It’s been almost a year since I was active as a journalist, so I was surprised when a former colleague emailed me and asked me if I had a public relations contact at Amazon.com.
“I can’t figure out who to call [at Amazon.com], and I’m on deadline. Can you help me?” my friend asked.
After a few minutes of digging through old notebooks, I found an appropriate contact and sent the information off to my friend. By this point, however, I wondered why my friend – generally a smart person – couldn’t find a PR contact for one of the most well-known companies in America. Then I went to Amazon.com’s website, and it all made sense.
Amazon.com’s PR page is quite possibly one of the worst I’ve ever seen produced by a public company. The PR area of the company’s website is consolidated with the investor relations page, and there’s a minimal amount of information – far less than what most public companies provide. Worst of all, Amazon.com does not provide members of the media with a list of PR contacts, or have a searchable press release database. For a company so important to the emergence of the Internet, it’s also rather stunning that there is very little corporate history or relevant background information about the company.
Yahoo!, on the other hand, has a decent PR area, though there are a number of problems with it. While the company offers up some good background information, the press releases are not searchable, which is odd considering Yahoo! is one of the leaders in online search. Yahoo! also does not provide direct PR contact information, just a hotline number for members of the media to call. The company does score points for its handy FAQ, but overall, the PR area could be improved.
Moving on to Google’s PR page, I found a much a better experience, though once again, Google’s press releases are not searchable. Unlike Yahoo!, however, Google provides the option for journalists to sign up for email alerts. Unlike Yahoo!, however, Google does not offer a RSS feed for its press releases (again, amazing, considering Google owns Blogger). If nothing else, Google offers up a list of PR contacts, making its PR page much more useful than Yahoo’s or Amazon.com’s.
My next stop was eBay, which has an even worse press area than Amazon.com. The company provides virtually no contact information, its press releases are not searchable, and the press releases appear in various formats (some as HTML documents, some as PDF documents). Worst of all, other than a press release announcing the deal, I would never know that eBay owns Rent.com, as the property isn’t even mentioned in the company overview. When you pay $415 million in cash for a company, it stands to reason you would want to let people know you own it.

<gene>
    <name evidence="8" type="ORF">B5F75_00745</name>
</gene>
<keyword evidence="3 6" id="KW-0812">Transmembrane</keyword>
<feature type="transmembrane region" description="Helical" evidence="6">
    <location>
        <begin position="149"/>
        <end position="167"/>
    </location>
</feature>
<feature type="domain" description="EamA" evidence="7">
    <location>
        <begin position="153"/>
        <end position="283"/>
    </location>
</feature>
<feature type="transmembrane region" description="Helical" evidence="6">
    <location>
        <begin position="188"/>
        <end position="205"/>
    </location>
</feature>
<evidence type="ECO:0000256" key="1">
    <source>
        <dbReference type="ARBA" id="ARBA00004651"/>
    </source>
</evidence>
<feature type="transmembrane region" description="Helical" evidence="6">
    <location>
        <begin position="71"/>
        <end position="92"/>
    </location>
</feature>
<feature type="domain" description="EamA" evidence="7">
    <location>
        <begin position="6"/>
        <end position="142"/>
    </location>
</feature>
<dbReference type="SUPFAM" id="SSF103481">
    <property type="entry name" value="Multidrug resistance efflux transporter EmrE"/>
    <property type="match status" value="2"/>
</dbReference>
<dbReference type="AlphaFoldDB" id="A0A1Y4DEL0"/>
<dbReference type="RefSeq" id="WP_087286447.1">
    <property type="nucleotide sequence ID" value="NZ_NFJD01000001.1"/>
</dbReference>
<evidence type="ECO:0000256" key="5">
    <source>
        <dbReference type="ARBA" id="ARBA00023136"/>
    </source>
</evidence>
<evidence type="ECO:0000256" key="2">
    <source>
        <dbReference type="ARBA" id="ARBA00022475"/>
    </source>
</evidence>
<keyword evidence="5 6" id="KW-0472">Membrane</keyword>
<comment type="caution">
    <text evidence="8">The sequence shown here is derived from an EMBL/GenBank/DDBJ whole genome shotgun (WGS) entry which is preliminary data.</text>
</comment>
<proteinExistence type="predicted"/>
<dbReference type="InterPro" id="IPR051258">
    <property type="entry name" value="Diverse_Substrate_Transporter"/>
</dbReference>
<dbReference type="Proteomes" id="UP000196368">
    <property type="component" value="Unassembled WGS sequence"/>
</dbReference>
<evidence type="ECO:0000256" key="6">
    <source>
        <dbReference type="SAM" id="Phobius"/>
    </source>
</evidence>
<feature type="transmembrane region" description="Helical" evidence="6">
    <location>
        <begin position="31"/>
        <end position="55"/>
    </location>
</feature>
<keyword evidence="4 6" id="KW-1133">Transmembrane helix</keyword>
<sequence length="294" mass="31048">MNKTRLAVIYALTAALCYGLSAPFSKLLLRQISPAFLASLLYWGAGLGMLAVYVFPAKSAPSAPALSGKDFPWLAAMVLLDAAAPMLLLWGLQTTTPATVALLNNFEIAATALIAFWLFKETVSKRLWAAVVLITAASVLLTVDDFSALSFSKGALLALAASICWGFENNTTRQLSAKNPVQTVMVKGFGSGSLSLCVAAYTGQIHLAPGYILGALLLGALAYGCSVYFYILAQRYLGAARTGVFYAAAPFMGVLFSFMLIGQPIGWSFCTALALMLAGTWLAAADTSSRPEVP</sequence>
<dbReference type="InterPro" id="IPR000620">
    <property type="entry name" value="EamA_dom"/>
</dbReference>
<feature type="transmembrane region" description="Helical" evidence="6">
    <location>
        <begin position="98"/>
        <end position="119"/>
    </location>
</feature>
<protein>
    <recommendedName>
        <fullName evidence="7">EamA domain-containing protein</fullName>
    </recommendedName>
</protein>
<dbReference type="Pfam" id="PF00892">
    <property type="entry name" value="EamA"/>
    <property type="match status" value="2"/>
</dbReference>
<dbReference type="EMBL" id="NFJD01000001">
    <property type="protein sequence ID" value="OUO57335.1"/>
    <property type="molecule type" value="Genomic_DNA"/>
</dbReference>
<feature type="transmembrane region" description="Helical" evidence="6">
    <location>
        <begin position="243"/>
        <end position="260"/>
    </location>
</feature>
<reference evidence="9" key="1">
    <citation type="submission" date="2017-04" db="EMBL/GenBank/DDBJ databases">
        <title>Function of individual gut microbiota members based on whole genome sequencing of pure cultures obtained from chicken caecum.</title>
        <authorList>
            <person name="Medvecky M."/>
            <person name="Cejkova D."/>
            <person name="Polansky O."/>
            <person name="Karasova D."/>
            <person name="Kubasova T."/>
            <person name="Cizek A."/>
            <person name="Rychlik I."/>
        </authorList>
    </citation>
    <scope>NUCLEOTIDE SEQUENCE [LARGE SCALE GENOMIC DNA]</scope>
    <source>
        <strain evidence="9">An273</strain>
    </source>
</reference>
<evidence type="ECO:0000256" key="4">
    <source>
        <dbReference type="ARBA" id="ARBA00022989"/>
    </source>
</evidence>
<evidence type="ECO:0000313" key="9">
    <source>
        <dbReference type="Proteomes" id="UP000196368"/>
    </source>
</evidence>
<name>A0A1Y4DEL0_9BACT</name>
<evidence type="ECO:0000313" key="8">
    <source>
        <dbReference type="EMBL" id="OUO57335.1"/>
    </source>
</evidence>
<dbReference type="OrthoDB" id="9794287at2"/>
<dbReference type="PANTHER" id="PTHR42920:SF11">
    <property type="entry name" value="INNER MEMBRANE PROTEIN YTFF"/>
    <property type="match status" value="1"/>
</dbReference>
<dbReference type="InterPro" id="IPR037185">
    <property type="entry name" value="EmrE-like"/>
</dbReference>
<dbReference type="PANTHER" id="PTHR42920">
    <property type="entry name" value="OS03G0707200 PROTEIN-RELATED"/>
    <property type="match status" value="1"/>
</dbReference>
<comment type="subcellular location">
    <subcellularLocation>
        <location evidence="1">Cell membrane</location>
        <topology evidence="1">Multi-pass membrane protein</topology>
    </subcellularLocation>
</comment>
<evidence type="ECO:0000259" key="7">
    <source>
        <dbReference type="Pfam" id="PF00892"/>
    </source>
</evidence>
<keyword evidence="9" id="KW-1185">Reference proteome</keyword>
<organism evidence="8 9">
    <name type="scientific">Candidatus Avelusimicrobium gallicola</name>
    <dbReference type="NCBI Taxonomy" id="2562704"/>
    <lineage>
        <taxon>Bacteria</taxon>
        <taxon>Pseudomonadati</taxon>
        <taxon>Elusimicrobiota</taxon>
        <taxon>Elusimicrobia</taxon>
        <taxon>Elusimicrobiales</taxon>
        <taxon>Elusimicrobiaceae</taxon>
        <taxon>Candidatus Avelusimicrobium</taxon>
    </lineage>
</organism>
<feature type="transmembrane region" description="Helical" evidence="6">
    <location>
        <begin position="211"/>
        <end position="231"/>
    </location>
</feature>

The last stop on the first leg of my online PR Page Tour was at InterActiveCorp (“IAC”), which owns, among other companies, Expedia, Citysearch, Match.com, Hotels.com and LendingTree. IAC’s entire website is basically an information portal about the company – not surprising considering the IAC brand is basically just used to describe a holding company. Nonetheless, IAC provides solid information, a searchable press release database, links to all of its subsidiaries and a very useful corporate history.
The five companies on the first leg of my online PR Page Tour represent the cream of the Internet crop. They are the largest and most important Internet companies – the Five Horsemen of the Internet (Apocalypse) – and thus, one would think, they understand how to communicate with the media through the web. Yahoo!, Google and IAC understand this to a degree, but each PR page suffers some shortfalls. Meanwhile, Amazon.com and eBay provide so little information that, looking back to when I was a journalist, I’m not surprised that my dealings with the PR department at each company was usually a miserable experience.
An online press area is a simple concept. Companies should provide journalists with easy access to company information, including press releases, a corporate history, bios of key executives, direct contact information for PR representatives, and an environment that allows journalists to retrieve specific information easily. Offering an option to receive press releases via email or RSS should be a given by now, as should easy access to the press area via a front page link.
To find an example of not just a good but an excellent online press area, I actually had to turn to one of the worst-run industries in the world: the airline industry.
Southwest Airlines’ media website is comprehensive, impressive and a joy for any journalist who covers the company. The site provides so much information that a journalist could write an entire story on the company without speaking to a company representative. (This could be good, or bad, depending on the story.) One of the best pages on the site is the Glossary of Airline Terms, and though some of the ancillary information on the site is outdated, Southwest Airlines’ PR site is one of the best I’ve found. It’s no wonder the company is the only airline to post a profit consistently.
Examples of other good PR press pages can be found at Apple Computer, Microsoft, Coca-Cola, and Ford.
You don’t have to be a Fortune 500 company to have a good online press area, but you do have to have a basic understanding of what the media is looking for – information and convenience. Considering that online press areas are often the first stop for journalists interested in writing about a company, it pays to make a good first impression.
This article, written by Ben Silverman, originally appeared in PR Fuel (http://www.ereleases.com/prfuel), a free weekly newsletter from eReleases (http://www.ereleases.com), the online leader in affordable press release distribution. To subscribe to PR Fuel, visit: http://www.ereleases.com/prfuel/subscribe/.